The Court agrees. The Government should not be forced to pay increased fees simply because Ms. Bosavanh has decided to employ another attorney to actually write the briefs. While there are certain instances where overlap is warranted, i.e., in reviewing certain documents to assess the merits of the federal court action, it is not warranted here. There is no indication that Mr. Wilborn was unable to determine if the record was complete. Moreover, although Ms. Bosavanh suggests that she had a professional responsibility to review the record to familiarize herself with facts because she was the attorney signing the briefs, the Court takes this necessity into consideration in allowing for time to review the actual briefs. Therefore, the remaining time billed on December 16, 2009, will not be compensated.
Defendant next objects to time spent receiving, reviewing and forwarding and/or signing certain documents.*fn4 Time spent by Ms. Bosavanh reviewing Mr. Wilborn's briefing and signing the documents is compensable based on her responsibility to the Court under Rule 11. Plaintiff spends a total of 1.6 hours (February 2, March 31 and June 23, 2010) in this capacity and the time will be allowed. However, the .7 hours (March 1 and April 30, 2010) spent reviewing Defendant's documents and forwarding them to Mr. Wilborn is duplicative and will not be compensated.
Defendant also characterizes .4 hours spent on September 17, 2010, as non-attorney work, but is incorrect. Ms. Bosavanh reviewed the Court's order remanding the action and notified Mr. Wilborn. This is work generally performed by an attorney and was not duplicated by Mr. Wilborn. Accordingly, the time will be allowed.
2. Reviewing CM/ECF Notifications
Defendant next points to a total of 1.0 hour billed for receiving and reviewing notifications from the Court's electronic filing system (0.1 hour billed on July 29 and 31, August 4, 6, 11 and 18, November 30, and December 1 and 2, 2009, and January 15, 2010). Reviewing Court filings such as the USM Instruction Form, notice of lodging of the Administrative Record and Designation of Counsel, are tasks typically performed by an attorney. Although mundane, the attorney is ultimately responsible for the action progressing through this Court. The time will be allowed.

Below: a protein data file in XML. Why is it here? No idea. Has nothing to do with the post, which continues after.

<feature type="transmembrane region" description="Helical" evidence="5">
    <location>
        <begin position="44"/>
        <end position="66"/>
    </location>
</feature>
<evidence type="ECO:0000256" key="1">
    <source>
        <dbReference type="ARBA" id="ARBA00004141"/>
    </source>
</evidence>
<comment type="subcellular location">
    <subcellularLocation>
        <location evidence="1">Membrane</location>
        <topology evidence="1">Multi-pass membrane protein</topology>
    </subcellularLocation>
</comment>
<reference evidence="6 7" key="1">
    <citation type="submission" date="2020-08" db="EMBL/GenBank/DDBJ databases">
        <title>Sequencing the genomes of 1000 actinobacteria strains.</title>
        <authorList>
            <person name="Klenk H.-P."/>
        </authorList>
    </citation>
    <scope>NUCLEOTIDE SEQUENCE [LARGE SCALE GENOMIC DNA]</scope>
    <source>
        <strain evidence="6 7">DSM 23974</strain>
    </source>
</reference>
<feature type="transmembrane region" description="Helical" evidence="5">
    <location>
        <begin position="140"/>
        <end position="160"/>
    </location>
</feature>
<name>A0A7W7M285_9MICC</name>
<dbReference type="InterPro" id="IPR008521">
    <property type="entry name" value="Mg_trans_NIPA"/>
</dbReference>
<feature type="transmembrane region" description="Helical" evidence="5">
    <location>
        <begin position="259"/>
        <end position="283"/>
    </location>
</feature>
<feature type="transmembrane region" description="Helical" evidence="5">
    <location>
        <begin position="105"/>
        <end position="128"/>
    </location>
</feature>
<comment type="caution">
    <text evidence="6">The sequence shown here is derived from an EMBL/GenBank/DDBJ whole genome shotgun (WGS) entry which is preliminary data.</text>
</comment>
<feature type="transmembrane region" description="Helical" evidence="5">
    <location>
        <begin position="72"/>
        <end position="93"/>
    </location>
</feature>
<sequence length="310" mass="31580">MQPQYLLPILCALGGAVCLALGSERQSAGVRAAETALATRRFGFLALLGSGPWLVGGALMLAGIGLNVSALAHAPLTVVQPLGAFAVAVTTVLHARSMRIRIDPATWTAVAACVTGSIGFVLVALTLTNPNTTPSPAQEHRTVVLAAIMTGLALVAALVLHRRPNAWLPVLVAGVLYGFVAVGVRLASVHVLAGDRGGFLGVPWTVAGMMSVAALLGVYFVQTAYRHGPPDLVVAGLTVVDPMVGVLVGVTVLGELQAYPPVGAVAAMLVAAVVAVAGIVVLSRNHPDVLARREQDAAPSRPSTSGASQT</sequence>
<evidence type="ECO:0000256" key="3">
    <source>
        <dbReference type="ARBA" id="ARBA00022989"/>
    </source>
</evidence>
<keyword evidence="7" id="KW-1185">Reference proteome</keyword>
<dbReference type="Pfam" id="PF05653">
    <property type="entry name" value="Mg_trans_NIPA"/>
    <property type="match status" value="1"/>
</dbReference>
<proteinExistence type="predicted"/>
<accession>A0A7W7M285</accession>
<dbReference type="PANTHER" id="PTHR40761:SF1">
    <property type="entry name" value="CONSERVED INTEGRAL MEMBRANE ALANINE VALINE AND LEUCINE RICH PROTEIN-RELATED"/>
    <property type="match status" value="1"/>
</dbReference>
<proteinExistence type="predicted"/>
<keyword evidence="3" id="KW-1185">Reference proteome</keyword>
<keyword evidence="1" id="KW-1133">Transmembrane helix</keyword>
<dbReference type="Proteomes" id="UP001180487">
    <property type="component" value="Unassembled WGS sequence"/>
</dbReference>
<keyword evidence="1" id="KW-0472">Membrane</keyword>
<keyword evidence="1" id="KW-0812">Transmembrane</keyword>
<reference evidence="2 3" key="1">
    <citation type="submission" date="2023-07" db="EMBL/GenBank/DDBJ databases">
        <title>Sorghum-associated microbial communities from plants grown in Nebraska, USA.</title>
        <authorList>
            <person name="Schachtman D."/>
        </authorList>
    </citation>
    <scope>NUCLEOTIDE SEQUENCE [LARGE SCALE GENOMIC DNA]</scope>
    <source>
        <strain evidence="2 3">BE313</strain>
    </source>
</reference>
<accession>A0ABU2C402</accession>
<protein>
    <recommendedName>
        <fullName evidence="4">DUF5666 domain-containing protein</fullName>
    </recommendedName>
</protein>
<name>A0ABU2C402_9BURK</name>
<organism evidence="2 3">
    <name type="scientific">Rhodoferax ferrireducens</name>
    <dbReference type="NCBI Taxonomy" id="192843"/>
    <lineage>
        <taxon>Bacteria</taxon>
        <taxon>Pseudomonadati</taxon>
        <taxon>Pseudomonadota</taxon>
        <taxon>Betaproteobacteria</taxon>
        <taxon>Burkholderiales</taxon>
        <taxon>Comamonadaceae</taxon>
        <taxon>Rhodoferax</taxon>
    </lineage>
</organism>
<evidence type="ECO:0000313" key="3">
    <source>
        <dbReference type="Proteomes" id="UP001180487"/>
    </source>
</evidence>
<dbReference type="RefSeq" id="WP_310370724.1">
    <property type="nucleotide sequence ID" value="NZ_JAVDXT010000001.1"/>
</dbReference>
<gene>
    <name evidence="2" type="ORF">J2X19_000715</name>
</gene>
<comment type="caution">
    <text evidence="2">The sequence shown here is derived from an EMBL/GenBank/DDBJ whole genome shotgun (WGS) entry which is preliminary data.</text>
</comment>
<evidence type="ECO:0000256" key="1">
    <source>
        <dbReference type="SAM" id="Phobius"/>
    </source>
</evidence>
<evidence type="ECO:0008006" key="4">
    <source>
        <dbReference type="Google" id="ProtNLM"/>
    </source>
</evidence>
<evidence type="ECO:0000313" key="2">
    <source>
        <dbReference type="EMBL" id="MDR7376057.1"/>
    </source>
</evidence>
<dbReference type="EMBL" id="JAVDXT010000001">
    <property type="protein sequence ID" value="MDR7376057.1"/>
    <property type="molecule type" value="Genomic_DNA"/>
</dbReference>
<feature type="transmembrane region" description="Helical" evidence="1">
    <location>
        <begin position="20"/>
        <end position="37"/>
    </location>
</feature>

Defendant also objects to 1.2 hours spent preparing service documents, serving Defendant, and filing the proof of service and consent form. Filing documents with the Court and reviewing service documents are tasks that are routinely performed by an attorney. See eg. Williams v. Apfel, 2000 WL 684259, *2 (S.D. Ind. 2000) (preparing the complaint and return of service documents and reviewing the answer, the Commissioner's brief, motions, and court orders are not tasks typically performed by clerical staff, as the attorney is responsible for seeing that the tasks are performed correctly). This 1.2 hours will therefore be allowed.
Defendant also points to a .2 hour entry which he characterizes as "mailing." Defendant does not identify the date of the entry, though there is no such separate entry for mailing service documents. There is an entry on January 30, 2010, relating to revising and mailing the fee agreement and related documents to the client. The Court agrees that the task of mailing is clerical in nature, but as this entry also relates to revising client documents and the time spent mailing is likely only a minute or two, the Court will allow the time.
4. Pre-Complaint Time
Defendant objects to 1.3 hours spent on June 4, 2009, reviewing the Appeals Council denial and assessing the merits of the federal court action. Time spent reviewing documents in preparation of a court action is compensable. 28 U.S.C. § 2412(d)(2)(A); Lucas v. White, 63 F.Supp.2d 1046, 1058-1059 (N.D.Cal. 1999) (time reasonably spent on pre-complaint investigation, legal research and informal discovery relevant to developing the theory of the action is recoverable under EAJA). 1.3 hours is a reasonable amount of time to perform the tasks identified and there was no duplication of efforts. Accordingly, the Court will allow the time.
5. Extensions of Time
Defendant objects to 1.6 hours spent in connection with two extensions of time requested by Plaintiff. Defendant reasons that "to bill the Commissioner for agreeing to an accommodation for Plaintiff would be inequitable." Opposition, at 7. Requests for extensions of time, regardless of the requesting party, are common in Social Security cases and often benefits both parties. Plaintiff has agreed to cut the 1.6 hours to .4 hours, which is reasonable for the preparation and filing of two stipulations, Plaintiff will therefore be compensated .4 hours for this work.
6. EAJA Motion
Finally, Defendant objects to Ms. Bosavanh's time entry on October 20, 2010, when she spent 1.5 hours preparing EAJA fee time documents. Defendant characterizes the time as excessive and clerical in nature.